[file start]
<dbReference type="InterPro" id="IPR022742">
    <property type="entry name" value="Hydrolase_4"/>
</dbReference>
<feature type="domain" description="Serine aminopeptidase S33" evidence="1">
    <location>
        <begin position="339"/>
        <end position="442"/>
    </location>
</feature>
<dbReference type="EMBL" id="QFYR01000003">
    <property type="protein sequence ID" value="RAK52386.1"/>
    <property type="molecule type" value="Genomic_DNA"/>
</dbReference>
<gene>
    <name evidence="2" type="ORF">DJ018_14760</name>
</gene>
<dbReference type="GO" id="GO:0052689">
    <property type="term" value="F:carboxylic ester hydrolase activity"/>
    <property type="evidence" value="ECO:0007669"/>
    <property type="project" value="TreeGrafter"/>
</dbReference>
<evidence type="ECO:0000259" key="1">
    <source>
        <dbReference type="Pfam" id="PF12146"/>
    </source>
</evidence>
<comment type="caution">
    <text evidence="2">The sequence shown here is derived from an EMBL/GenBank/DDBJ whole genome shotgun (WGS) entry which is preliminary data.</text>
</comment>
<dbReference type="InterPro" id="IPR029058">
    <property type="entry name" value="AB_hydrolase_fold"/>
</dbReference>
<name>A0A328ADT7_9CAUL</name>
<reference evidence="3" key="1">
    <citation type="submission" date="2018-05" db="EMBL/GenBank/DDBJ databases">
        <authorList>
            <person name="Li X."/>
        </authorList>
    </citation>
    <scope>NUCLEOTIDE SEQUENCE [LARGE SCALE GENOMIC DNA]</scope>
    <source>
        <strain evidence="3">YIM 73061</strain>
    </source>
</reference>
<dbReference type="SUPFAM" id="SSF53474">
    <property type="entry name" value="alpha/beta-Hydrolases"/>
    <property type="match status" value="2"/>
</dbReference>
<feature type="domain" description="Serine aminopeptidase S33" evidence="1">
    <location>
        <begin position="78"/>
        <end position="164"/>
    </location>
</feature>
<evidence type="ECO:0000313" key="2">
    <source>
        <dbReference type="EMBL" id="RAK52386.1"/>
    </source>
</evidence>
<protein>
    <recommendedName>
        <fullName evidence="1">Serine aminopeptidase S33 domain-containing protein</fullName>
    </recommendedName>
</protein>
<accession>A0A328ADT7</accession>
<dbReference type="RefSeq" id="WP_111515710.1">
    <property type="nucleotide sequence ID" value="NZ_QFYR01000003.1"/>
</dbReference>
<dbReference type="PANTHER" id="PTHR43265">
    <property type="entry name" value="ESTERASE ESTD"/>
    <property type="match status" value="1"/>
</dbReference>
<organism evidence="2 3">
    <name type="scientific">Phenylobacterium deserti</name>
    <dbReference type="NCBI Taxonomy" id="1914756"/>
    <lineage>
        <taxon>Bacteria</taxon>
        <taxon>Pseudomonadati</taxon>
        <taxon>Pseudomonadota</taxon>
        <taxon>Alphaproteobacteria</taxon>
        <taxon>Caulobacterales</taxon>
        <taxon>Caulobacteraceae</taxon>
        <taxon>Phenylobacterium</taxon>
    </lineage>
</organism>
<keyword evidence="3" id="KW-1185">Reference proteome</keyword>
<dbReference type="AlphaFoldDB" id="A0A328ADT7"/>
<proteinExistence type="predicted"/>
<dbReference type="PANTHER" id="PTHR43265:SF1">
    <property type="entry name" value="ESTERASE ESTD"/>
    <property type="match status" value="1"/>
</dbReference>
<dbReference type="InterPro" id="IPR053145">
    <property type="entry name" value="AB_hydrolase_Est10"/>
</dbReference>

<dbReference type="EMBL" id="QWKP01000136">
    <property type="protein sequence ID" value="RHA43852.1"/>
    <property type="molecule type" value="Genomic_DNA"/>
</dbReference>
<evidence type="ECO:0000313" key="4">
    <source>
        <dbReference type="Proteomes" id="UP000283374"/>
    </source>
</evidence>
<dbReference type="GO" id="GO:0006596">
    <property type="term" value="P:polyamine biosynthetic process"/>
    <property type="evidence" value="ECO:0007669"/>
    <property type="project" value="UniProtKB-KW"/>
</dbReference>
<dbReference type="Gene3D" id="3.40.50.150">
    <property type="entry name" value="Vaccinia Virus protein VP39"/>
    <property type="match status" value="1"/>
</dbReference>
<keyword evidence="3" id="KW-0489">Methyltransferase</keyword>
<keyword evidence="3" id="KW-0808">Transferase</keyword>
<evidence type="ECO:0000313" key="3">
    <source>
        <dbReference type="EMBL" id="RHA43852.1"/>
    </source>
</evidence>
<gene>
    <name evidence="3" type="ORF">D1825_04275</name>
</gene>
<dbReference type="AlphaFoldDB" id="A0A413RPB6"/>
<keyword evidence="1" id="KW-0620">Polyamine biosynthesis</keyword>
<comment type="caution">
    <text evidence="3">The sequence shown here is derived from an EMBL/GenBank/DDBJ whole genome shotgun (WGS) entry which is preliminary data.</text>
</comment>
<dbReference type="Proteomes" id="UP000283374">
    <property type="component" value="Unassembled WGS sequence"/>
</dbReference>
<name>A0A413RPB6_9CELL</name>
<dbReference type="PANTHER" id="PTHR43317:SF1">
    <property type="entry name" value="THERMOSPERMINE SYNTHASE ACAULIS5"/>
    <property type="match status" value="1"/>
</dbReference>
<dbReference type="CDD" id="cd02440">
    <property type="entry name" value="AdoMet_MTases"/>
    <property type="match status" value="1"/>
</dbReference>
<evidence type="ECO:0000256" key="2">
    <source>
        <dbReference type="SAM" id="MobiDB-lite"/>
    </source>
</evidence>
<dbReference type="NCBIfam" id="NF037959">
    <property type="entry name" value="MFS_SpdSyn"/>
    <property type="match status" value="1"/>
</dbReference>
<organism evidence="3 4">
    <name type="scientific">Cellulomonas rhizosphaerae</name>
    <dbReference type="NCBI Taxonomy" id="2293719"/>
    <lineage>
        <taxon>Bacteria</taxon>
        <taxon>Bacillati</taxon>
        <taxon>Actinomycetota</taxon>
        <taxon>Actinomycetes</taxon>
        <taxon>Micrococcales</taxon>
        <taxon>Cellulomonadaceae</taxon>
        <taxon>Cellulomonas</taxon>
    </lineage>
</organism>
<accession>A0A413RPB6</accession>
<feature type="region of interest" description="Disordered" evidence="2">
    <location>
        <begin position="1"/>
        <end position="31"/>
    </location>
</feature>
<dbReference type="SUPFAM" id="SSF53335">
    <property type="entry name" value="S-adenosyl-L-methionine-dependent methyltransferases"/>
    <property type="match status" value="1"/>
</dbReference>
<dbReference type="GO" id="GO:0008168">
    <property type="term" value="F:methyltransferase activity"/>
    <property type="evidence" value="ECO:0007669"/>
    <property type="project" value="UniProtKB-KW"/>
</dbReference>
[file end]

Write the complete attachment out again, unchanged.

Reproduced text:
<dbReference type="InterPro" id="IPR022742">
    <property type="entry name" value="Hydrolase_4"/>
</dbReference>
<feature type="domain" description="Serine aminopeptidase S33" evidence="1">
    <location>
        <begin position="339"/>
        <end position="442"/>
    </location>
</feature>
<dbReference type="EMBL" id="QFYR01000003">
    <property type="protein sequence ID" value="RAK52386.1"/>
    <property type="molecule type" value="Genomic_DNA"/>
</dbReference>
<gene>
    <name evidence="2" type="ORF">DJ018_14760</name>
</gene>
<dbReference type="GO" id="GO:0052689">
    <property type="term" value="F:carboxylic ester hydrolase activity"/>
    <property type="evidence" value="ECO:0007669"/>
    <property type="project" value="TreeGrafter"/>
</dbReference>
<evidence type="ECO:0000259" key="1">
    <source>
        <dbReference type="Pfam" id="PF12146"/>
    </source>
</evidence>
<comment type="caution">
    <text evidence="2">The sequence shown here is derived from an EMBL/GenBank/DDBJ whole genome shotgun (WGS) entry which is preliminary data.</text>
</comment>
<dbReference type="InterPro" id="IPR029058">
    <property type="entry name" value="AB_hydrolase_fold"/>
</dbReference>
<name>A0A328ADT7_9CAUL</name>
<reference evidence="3" key="1">
    <citation type="submission" date="2018-05" db="EMBL/GenBank/DDBJ databases">
        <authorList>
            <person name="Li X."/>
        </authorList>
    </citation>
    <scope>NUCLEOTIDE SEQUENCE [LARGE SCALE GENOMIC DNA]</scope>
    <source>
        <strain evidence="3">YIM 73061</strain>
    </source>
</reference>
<dbReference type="SUPFAM" id="SSF53474">
    <property type="entry name" value="alpha/beta-Hydrolases"/>
    <property type="match status" value="2"/>
</dbReference>
<feature type="domain" description="Serine aminopeptidase S33" evidence="1">
    <location>
        <begin position="78"/>
        <end position="164"/>
    </location>
</feature>
<evidence type="ECO:0000313" key="2">
    <source>
        <dbReference type="EMBL" id="RAK52386.1"/>
    </source>
</evidence>
<protein>
    <recommendedName>
        <fullName evidence="1">Serine aminopeptidase S33 domain-containing protein</fullName>
    </recommendedName>
</protein>
<accession>A0A328ADT7</accession>
<dbReference type="RefSeq" id="WP_111515710.1">
    <property type="nucleotide sequence ID" value="NZ_QFYR01000003.1"/>
</dbReference>
<dbReference type="PANTHER" id="PTHR43265">
    <property type="entry name" value="ESTERASE ESTD"/>
    <property type="match status" value="1"/>
</dbReference>
<organism evidence="2 3">
    <name type="scientific">Phenylobacterium deserti</name>
    <dbReference type="NCBI Taxonomy" id="1914756"/>
    <lineage>
        <taxon>Bacteria</taxon>
        <taxon>Pseudomonadati</taxon>
        <taxon>Pseudomonadota</taxon>
        <taxon>Alphaproteobacteria</taxon>
        <taxon>Caulobacterales</taxon>
        <taxon>Caulobacteraceae</taxon>
        <taxon>Phenylobacterium</taxon>
    </lineage>
</organism>
<keyword evidence="3" id="KW-1185">Reference proteome</keyword>
<dbReference type="AlphaFoldDB" id="A0A328ADT7"/>
<proteinExistence type="predicted"/>
<dbReference type="PANTHER" id="PTHR43265:SF1">
    <property type="entry name" value="ESTERASE ESTD"/>
    <property type="match status" value="1"/>
</dbReference>
<dbReference type="InterPro" id="IPR053145">
    <property type="entry name" value="AB_hydrolase_Est10"/>
</dbReference>

<dbReference type="EMBL" id="QWKP01000136">
    <property type="protein sequence ID" value="RHA43852.1"/>
    <property type="molecule type" value="Genomic_DNA"/>
</dbReference>
<evidence type="ECO:0000313" key="4">
    <source>
        <dbReference type="Proteomes" id="UP000283374"/>
    </source>
</evidence>
<dbReference type="GO" id="GO:0006596">
    <property type="term" value="P:polyamine biosynthetic process"/>
    <property type="evidence" value="ECO:0007669"/>
    <property type="project" value="UniProtKB-KW"/>
</dbReference>
<dbReference type="Gene3D" id="3.40.50.150">
    <property type="entry name" value="Vaccinia Virus protein VP39"/>
    <property type="match status" value="1"/>
</dbReference>
<keyword evidence="3" id="KW-0489">Methyltransferase</keyword>
<keyword evidence="3" id="KW-0808">Transferase</keyword>
<evidence type="ECO:0000313" key="3">
    <source>
        <dbReference type="EMBL" id="RHA43852.1"/>
    </source>
</evidence>
<gene>
    <name evidence="3" type="ORF">D1825_04275</name>
</gene>
<dbReference type="AlphaFoldDB" id="A0A413RPB6"/>
<keyword evidence="1" id="KW-0620">Polyamine biosynthesis</keyword>
<comment type="caution">
    <text evidence="3">The sequence shown here is derived from an EMBL/GenBank/DDBJ whole genome shotgun (WGS) entry which is preliminary data.</text>
</comment>
<dbReference type="Proteomes" id="UP000283374">
    <property type="component" value="Unassembled WGS sequence"/>
</dbReference>
<name>A0A413RPB6_9CELL</name>
<dbReference type="PANTHER" id="PTHR43317:SF1">
    <property type="entry name" value="THERMOSPERMINE SYNTHASE ACAULIS5"/>
    <property type="match status" value="1"/>
</dbReference>
<dbReference type="CDD" id="cd02440">
    <property type="entry name" value="AdoMet_MTases"/>
    <property type="match status" value="1"/>
</dbReference>
<evidence type="ECO:0000256" key="2">
    <source>
        <dbReference type="SAM" id="MobiDB-lite"/>
    </source>
</evidence>
<dbReference type="NCBIfam" id="NF037959">
    <property type="entry name" value="MFS_SpdSyn"/>
    <property type="match status" value="1"/>
</dbReference>
<organism evidence="3 4">
    <name type="scientific">Cellulomonas rhizosphaerae</name>
    <dbReference type="NCBI Taxonomy" id="2293719"/>
    <lineage>
        <taxon>Bacteria</taxon>
        <taxon>Bacillati</taxon>
        <taxon>Actinomycetota</taxon>
        <taxon>Actinomycetes</taxon>
        <taxon>Micrococcales</taxon>
        <taxon>Cellulomonadaceae</taxon>
        <taxon>Cellulomonas</taxon>
    </lineage>
</organism>
<accession>A0A413RPB6</accession>
<feature type="region of interest" description="Disordered" evidence="2">
    <location>
        <begin position="1"/>
        <end position="31"/>
    </location>
</feature>
<dbReference type="SUPFAM" id="SSF53335">
    <property type="entry name" value="S-adenosyl-L-methionine-dependent methyltransferases"/>
    <property type="match status" value="1"/>
</dbReference>
<dbReference type="GO" id="GO:0008168">
    <property type="term" value="F:methyltransferase activity"/>
    <property type="evidence" value="ECO:0007669"/>
    <property type="project" value="UniProtKB-KW"/>
</dbReference>